“While the reforms hit their mark, they did so in an unintended way,” said Professor Joel C. Cantor, director of
In diagnostic coronary angiography, a dye is injected into heart blood vessels so that X-rays can be used to accurately diagnose heart disease. Test utilization trends in the Northeast between 1995 and 2003 showed that African Americans were about 25 percent less likely to receive coronary angiography compared to whites. Angiography utilization among whites changed little following the
Prior to the reforms, 26
standards are achieved. The new regulations, which doubled the number of hospitals licensed for the testing, also required new angiography facilities to create outreach plans to improve access for traditionally underserved groups, including racial minorities.
However, none of the minority directed outreach efforts seems to have made any difference, but the overall increase in the number of sites did.
Previously, the 26 hospitals had no difficulty filling their beds with well-insured patients which left little capacity to serve the less-preferred, less well-insured patients. Once the new facilities came on line, the well-insured could go to other places, and many did. The hospitals licensed before reform – many located in urban areas – could no longer fill their angiography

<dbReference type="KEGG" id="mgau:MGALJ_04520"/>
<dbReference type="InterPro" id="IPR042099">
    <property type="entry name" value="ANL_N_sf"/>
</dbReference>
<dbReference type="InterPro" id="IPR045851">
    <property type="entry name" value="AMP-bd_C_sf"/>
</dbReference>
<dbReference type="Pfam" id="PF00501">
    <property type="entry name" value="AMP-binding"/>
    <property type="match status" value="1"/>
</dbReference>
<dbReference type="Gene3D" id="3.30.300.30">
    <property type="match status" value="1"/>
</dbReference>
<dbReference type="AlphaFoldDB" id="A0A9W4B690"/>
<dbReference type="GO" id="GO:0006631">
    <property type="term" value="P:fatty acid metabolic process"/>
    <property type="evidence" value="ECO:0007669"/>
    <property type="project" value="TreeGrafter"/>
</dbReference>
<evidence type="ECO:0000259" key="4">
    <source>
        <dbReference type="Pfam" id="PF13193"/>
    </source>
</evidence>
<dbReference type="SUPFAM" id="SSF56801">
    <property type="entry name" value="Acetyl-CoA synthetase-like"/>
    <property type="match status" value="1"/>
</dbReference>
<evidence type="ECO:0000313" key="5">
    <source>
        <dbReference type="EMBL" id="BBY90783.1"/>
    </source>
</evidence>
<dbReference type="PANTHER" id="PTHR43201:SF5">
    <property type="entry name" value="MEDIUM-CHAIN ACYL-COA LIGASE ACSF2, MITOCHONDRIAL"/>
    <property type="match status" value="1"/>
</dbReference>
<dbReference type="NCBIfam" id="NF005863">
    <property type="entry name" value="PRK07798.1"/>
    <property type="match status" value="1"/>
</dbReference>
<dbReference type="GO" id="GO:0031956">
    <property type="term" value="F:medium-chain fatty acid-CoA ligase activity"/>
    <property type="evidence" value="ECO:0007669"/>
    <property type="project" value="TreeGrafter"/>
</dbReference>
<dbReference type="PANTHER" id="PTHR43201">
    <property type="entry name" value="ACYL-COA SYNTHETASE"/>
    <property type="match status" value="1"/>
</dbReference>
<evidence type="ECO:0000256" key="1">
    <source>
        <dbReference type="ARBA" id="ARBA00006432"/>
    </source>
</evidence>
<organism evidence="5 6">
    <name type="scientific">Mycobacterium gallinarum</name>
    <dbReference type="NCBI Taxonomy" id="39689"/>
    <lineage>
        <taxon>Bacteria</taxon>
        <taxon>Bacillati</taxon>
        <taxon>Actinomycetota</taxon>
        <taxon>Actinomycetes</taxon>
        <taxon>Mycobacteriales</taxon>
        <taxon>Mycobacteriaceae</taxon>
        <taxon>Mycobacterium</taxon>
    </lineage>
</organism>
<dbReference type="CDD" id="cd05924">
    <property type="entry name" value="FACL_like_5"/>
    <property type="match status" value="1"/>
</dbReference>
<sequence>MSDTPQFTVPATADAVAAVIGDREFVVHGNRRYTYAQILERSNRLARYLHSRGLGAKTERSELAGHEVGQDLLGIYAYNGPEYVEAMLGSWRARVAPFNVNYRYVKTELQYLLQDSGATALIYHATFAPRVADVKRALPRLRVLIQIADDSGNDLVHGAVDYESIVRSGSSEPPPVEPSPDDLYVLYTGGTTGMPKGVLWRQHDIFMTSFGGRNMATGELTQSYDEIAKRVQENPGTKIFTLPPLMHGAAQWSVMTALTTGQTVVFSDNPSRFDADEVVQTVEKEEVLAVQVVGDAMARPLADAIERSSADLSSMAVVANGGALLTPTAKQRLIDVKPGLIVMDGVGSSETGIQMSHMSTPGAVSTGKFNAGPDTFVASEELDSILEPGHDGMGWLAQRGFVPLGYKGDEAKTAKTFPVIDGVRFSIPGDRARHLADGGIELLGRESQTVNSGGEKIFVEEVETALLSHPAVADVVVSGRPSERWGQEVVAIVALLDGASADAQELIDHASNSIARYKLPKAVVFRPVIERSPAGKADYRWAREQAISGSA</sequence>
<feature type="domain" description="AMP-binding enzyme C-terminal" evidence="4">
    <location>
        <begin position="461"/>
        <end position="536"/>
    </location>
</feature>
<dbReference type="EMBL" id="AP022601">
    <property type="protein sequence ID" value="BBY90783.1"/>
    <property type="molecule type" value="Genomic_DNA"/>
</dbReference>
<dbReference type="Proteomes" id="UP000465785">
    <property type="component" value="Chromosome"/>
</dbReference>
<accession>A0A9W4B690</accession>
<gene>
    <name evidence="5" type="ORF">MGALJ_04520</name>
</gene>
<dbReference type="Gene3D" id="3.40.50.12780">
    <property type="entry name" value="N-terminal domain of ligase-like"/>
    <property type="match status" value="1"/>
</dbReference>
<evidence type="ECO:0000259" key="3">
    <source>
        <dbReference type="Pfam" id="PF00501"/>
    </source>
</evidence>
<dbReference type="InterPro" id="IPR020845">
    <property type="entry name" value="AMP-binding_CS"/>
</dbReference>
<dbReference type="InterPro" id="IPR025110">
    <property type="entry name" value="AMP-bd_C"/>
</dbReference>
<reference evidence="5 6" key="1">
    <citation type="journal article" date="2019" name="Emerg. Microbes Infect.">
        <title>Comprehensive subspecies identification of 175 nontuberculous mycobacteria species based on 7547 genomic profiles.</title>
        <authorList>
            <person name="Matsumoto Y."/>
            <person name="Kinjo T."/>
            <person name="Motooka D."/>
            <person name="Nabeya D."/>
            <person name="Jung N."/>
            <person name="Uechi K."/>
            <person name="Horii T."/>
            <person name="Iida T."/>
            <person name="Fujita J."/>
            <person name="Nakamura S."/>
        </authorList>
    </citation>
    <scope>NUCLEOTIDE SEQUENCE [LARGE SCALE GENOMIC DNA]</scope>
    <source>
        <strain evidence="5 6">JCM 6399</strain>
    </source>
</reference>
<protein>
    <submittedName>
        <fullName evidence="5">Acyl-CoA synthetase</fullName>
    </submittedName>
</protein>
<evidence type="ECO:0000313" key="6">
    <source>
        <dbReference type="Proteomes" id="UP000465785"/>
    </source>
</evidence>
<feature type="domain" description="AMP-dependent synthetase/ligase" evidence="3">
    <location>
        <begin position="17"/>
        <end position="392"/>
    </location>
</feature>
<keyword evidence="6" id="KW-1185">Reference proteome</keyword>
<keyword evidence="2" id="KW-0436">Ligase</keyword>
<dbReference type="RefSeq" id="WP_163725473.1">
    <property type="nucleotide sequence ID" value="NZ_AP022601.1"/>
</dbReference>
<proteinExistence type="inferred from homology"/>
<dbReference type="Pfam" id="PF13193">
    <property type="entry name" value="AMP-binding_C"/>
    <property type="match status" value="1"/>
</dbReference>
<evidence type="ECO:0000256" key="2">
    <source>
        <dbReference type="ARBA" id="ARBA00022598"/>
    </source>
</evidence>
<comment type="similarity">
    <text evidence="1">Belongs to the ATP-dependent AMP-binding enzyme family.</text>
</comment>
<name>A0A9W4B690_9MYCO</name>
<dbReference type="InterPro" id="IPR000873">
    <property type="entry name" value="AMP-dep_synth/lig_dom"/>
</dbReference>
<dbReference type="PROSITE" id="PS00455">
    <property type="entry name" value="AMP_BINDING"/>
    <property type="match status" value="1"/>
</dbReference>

“We believe that in light of these circumstances, the ‘incumbent’ (pre-reform) hospitals preferred to collect some revenue through Medicaid to collecting none, thus leading these hospitals to expand
The Center for State Health Policy (www.cshp.rutgers.edu) was established within Rutgers Institute for Health, Health Care Policy, and Aging Research in 1999 to inform, support and stimulate sound and creative state health policy in
The study was funded by the Agency for Healthcare Research and Quality of the U.S. Department of Health and Human Services under grant number R01-HS014191. It was co-authored by Cantor and Derek DeLia, faculty at Rutgers’ CSHP; Amy Tiedemann, Ph.D. and Ava Stanley, M.D., M.P.H., former members of the center research staff; and Karl Kronebusch, a faculty member at
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